Sen. Elizabeth Warren (D-Mass.) has been the most aggressive in calling for breaking up some of the dominant firms, and most recently said she would not take major donations from their executives.
“We need to enforce our antitrust laws, break up these giant companies that are dominating big tech, big pharma, big oil, all of them,” Warren said.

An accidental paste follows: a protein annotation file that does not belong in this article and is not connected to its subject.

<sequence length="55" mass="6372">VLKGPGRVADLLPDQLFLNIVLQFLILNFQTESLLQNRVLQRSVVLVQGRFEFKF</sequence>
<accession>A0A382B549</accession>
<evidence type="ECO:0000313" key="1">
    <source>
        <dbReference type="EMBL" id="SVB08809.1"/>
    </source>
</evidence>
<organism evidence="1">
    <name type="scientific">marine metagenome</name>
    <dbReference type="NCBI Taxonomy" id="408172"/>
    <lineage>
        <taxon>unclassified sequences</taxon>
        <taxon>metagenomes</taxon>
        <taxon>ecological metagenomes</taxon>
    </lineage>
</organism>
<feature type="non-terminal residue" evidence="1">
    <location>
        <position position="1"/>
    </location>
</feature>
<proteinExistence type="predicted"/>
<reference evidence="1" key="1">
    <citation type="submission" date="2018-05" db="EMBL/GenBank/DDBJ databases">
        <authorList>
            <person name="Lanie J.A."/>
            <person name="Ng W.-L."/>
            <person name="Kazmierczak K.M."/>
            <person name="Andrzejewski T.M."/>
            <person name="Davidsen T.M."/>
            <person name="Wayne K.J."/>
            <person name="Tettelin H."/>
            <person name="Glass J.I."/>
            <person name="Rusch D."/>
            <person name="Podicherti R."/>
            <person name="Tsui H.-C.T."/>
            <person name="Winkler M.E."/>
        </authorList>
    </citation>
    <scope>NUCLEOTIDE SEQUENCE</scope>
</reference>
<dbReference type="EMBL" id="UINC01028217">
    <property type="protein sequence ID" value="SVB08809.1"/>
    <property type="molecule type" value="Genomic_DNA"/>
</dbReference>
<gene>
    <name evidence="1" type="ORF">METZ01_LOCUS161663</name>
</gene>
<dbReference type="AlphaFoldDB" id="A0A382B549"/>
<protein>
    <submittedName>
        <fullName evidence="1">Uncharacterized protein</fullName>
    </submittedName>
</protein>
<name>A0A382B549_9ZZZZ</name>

“You get to be an umpire in the baseball game, or you get to have a team, but you don’t get to do both at the same time.” But former Rep. Beto O’Rourke disagreed, saying he didn’t “think it was the role of a candidate to specifically call for a company to be broken up.” He said it was something “Donald Trump has done,” a reference to the president’s calls for antitrust scrutiny of Amazon. Instead, he argued one problem is that tech companies are treated “functionally as a utility when they are more akin to a publisher.” He referred to Facebook’s decision to accept a misleading ad from the Trump campaign on Joe Biden and Ukraine, while CNN rejected it for factual reasons. Tom Steyer said “monopolies have to be dealt with. They either have to be broken up or regulated, and that’s part of it.” Sen. Amy Klobuchar (D-Minn.) pointed to her proposals for stricter antitrust laws, and her role as the top Democrat on the Senate Judiciary’s antitrust subcommittee. Andrew Yang said that while he agreed with Warren “in diagnosing the problem,” “competition doesn’t solve all the problems.” “So it’s not like breaking up these big tech companies will revive main street businesses across the country.” He even pointed to Bing, the Microsoft rival to Google. “Sorry Microsoft,” he said. Sen. Kamala Harris (D-Calif.) turned her attention to her effort to get Twitter to take down President Donald Trump’s Twitter account. She also attacked Warren because she had not backed the proposal. “I don’t just want to push Donald Trump off Twitter. I want to push him out of the White House,” she said.
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